I absolutely loved the character of Seth “Dog” Cullen. His character is loosely based on the mythological character of Cú Chulainn and I really think that author Marie-Louise Fitzpatrick penned him perfectly. He was this juxtaposition of sensitivity and aggression, and it was very easy to see how Emer could fall for this boy with so many mysterious depths to his personality.
What was a great choice in the book is that the author chose to give us a perspective of life in the rival community of Ross through the eyes of the character Gus. Gus had moved to Ross from Carrig Cove as a child and due to this he wasn’t fully welcomed in either village. In Carrig Cove he was thought of as a traitor for leaving and in Ross he was always that Carrig Cove boy. So this dichotomy meant that he had insight into both communities. Therefore his chapters really helped to expand the narrative and really gave the novel a much needed wider scope.
I didn’t always get behind some of Gus’ character motivations…let’s just say he thought with his hormones quite a bit but then again what teenager doesn’t give into their rampaging hormones when a pretty girl flirts with them. But his relationship with Maeve was compelling to read about because they were both clearly using each other rather than emotionally connecting and I thought that was a fresh take for YA. It was just nice to juxtapose the true love style story of Emer and Dog with the almost friends with benefits style relationship of Gus and Maeve.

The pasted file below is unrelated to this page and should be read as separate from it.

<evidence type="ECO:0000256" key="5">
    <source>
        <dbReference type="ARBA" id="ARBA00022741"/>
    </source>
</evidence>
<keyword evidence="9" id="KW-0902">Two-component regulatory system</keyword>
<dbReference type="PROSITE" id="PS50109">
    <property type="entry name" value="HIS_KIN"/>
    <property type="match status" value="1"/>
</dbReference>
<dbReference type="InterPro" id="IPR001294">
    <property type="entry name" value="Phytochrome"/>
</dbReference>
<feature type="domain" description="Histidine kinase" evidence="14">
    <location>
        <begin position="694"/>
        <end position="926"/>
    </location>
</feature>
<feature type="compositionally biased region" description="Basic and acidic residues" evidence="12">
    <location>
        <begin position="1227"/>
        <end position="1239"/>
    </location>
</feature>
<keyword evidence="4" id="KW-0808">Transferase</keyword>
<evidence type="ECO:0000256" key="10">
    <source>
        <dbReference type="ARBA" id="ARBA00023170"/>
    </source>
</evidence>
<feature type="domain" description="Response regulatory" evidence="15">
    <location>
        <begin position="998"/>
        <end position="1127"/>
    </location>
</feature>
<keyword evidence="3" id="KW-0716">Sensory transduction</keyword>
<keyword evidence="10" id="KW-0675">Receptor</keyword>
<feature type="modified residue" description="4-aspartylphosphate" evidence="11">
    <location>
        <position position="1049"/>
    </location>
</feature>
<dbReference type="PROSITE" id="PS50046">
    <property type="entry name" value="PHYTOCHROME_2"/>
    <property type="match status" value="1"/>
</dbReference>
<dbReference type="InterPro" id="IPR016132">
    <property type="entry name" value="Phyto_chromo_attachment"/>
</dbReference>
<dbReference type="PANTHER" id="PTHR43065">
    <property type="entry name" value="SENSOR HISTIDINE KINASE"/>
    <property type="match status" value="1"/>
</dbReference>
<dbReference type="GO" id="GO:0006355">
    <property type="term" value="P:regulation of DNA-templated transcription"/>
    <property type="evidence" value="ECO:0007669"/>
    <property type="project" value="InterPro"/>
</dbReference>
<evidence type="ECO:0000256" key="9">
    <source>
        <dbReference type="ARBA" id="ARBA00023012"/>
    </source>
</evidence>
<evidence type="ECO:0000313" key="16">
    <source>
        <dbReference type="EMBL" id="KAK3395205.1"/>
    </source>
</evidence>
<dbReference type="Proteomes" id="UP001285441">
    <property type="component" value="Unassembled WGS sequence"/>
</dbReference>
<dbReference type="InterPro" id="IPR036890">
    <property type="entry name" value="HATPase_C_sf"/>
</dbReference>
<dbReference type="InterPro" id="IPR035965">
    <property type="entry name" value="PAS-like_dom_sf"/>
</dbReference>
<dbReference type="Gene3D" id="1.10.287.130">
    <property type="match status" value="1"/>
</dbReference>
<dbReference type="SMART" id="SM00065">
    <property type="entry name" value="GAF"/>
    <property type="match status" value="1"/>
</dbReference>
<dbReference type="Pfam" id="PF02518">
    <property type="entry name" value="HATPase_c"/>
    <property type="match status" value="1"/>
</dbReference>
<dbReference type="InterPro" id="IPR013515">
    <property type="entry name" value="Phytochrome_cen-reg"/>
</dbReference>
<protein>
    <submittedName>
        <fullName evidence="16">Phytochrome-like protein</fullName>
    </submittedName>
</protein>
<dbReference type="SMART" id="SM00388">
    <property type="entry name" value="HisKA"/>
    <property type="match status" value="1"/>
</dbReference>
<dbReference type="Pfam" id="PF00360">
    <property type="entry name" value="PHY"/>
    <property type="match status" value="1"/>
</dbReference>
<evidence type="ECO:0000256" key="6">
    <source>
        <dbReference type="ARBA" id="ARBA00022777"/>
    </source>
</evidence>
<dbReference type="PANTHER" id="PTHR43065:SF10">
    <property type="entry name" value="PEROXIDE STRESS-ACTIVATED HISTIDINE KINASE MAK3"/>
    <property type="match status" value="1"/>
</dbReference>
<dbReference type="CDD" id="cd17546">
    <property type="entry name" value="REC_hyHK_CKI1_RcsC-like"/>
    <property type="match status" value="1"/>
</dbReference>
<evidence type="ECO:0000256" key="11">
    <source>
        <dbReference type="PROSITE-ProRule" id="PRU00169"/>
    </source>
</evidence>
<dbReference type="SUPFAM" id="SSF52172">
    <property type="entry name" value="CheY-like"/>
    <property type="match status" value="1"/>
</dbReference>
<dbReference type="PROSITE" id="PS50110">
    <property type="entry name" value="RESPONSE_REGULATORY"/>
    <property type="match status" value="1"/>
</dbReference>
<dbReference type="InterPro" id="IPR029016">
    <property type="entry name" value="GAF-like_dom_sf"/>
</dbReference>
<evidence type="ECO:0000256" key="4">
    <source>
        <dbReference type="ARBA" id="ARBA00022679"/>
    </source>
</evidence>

Another great choice of the book I thought was the decision to set this in 1976. It was fascinating to think about what an Ireland of 1976 was like for teenagers and how insular their worlds would have been. It also was interesting to read about the prejudiced attitudes of the time and how those attitudes affected teenage girls in particular especially regarding female sexuality.
Other things I liked:
-  Present parents – a disproportionate number of YA books suffer from an absence of parents but this book made Emer’s relationship difficulties with her parents a key part of the storyline which I think many people, both teenage and older, will be able to empathise with.
-  A positive female friendship – I liked how Emer and Fee were there for each other at all times. I especially liked how Emer assisted Fee in looking out for Fee’s younger brother who was a victim of bullying. It just gave me strong “found family” trope vibes.
-  Interesting cast of side characters – there were a number of featured side characters which really added to the village feel of the setting of this book.
Overall I really enjoyed this book. The style of the narrative was incredibly engaging, the pace was pretty great and I was never once bored with the storyline. I thought it was an incredibly original take on an old Irish myth complete with vibrant characters and a storyline of love and hate that would speak to anyone around the world.
*An e-copy of this book was kindly provided to me by the publisher, Faber & Faber, via NetGalley in exchange for an honest review*
Publishing: April 2nd 2020